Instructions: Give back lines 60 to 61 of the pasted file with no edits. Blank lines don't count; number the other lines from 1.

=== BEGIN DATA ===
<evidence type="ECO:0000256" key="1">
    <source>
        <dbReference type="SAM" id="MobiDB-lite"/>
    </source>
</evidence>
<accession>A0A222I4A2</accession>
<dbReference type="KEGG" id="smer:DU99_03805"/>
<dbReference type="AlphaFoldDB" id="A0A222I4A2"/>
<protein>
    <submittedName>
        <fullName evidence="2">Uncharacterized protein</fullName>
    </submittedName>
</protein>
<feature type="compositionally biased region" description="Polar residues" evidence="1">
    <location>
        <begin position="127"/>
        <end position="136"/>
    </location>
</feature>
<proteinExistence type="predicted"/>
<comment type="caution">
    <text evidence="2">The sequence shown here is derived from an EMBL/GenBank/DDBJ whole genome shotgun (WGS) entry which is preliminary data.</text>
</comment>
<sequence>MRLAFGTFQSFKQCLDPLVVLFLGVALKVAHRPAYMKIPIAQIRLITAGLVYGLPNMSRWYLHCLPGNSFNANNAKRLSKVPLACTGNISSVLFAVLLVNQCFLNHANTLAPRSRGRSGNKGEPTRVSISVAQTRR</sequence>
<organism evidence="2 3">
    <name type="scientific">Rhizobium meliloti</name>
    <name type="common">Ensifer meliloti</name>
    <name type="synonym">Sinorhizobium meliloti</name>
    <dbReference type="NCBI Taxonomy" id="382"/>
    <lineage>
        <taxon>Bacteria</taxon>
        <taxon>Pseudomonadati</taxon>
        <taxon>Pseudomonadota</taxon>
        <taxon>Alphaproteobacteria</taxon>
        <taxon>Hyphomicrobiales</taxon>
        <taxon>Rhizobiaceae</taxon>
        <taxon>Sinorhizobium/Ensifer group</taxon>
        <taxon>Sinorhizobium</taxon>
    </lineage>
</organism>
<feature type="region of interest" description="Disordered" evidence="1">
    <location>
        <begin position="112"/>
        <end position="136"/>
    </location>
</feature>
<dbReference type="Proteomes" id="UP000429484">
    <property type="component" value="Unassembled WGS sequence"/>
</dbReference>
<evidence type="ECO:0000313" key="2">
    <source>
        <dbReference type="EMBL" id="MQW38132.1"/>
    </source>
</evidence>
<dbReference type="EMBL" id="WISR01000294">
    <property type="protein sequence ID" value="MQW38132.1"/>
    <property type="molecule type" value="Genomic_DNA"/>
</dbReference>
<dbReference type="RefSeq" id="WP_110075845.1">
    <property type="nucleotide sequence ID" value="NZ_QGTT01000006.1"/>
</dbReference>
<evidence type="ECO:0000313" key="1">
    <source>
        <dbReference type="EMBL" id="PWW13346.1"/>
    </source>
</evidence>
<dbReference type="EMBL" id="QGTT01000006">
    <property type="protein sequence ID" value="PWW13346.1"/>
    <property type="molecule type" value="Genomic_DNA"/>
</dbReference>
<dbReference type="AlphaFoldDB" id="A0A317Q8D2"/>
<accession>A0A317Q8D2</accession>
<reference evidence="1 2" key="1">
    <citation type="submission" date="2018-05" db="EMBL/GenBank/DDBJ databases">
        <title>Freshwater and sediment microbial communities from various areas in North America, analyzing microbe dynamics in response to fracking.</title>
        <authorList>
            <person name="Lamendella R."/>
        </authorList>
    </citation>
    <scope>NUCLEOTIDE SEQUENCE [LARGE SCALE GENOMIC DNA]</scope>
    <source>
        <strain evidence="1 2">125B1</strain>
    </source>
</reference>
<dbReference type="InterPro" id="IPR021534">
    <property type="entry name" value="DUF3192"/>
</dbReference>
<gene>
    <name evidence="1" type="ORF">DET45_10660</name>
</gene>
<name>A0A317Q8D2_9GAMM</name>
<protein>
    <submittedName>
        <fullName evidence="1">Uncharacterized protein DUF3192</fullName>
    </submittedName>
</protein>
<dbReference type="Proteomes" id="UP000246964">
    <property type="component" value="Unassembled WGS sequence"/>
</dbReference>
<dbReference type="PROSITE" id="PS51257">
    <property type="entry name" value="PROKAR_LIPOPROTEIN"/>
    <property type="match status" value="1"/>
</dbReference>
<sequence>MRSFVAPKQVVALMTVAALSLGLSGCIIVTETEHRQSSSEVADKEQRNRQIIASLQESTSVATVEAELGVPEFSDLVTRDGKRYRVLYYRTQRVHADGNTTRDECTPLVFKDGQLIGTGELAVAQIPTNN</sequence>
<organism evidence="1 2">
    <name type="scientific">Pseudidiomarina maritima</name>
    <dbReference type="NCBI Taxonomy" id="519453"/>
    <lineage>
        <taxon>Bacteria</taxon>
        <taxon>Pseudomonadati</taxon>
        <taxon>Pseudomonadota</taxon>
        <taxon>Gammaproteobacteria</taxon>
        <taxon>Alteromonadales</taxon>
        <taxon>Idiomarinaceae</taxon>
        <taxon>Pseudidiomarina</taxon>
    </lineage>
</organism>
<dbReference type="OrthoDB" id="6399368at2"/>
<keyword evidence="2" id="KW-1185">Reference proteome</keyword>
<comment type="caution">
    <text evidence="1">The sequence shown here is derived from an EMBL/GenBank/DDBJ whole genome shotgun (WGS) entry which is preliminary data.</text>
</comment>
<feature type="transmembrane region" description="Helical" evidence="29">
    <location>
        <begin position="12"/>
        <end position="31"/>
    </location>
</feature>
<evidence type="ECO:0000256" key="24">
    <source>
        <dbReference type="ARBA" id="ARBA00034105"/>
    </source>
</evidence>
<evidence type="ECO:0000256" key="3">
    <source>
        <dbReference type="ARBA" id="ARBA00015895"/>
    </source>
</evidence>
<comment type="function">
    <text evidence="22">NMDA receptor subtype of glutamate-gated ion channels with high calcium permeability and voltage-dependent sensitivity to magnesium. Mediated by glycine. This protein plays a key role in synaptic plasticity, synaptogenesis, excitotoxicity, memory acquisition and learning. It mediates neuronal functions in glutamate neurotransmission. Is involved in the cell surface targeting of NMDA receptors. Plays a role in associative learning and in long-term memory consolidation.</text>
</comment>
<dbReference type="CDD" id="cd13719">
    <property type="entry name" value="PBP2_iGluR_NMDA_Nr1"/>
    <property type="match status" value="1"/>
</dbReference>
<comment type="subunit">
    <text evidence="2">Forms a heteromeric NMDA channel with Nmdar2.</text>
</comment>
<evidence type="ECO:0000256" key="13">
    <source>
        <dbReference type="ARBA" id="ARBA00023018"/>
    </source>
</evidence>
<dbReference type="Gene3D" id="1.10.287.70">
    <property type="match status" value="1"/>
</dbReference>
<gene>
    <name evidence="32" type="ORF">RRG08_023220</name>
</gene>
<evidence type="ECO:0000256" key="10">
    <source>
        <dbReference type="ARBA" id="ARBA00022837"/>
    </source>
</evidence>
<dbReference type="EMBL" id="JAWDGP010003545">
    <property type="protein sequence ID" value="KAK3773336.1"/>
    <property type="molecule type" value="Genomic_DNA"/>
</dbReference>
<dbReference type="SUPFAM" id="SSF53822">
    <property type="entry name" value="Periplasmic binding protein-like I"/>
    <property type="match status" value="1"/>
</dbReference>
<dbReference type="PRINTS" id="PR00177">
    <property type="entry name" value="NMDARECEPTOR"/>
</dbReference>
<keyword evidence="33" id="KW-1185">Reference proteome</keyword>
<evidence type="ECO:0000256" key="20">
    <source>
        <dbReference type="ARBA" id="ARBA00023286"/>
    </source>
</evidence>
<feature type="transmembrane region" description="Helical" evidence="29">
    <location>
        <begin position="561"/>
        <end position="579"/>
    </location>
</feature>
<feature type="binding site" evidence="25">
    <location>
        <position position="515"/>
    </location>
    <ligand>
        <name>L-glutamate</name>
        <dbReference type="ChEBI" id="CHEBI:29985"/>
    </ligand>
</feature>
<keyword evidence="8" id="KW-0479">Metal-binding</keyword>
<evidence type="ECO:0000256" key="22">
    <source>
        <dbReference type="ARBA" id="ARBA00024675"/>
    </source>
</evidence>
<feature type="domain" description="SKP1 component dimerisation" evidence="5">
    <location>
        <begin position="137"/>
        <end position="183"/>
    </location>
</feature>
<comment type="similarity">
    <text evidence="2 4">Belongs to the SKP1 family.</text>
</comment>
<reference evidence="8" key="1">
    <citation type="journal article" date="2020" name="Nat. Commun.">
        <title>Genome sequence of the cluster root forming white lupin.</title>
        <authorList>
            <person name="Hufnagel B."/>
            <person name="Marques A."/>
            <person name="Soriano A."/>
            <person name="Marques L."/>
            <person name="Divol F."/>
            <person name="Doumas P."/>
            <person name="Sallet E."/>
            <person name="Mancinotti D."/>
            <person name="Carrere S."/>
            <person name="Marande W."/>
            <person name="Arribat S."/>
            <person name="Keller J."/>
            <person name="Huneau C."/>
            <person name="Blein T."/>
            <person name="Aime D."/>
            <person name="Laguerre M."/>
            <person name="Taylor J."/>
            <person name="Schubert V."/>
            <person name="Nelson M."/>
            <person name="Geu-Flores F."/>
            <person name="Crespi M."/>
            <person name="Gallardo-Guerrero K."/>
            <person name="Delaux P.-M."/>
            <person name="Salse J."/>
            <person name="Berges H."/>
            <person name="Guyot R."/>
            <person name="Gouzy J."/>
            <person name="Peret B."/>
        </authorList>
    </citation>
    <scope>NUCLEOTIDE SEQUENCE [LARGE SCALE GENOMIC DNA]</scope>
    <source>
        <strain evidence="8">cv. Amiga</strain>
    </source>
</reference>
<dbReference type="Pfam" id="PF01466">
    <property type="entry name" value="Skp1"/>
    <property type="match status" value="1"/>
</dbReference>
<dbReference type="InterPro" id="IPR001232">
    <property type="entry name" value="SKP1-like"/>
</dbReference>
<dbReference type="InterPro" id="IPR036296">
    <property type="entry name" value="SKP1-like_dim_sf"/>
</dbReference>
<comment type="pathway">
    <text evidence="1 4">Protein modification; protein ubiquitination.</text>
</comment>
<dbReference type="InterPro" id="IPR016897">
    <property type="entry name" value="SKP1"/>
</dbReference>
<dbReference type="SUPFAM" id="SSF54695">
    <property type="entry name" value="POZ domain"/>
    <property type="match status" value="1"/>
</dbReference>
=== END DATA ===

    <property type="nucleotide sequence ID" value="NZ_QGTT01000006.1"/>
</dbReference>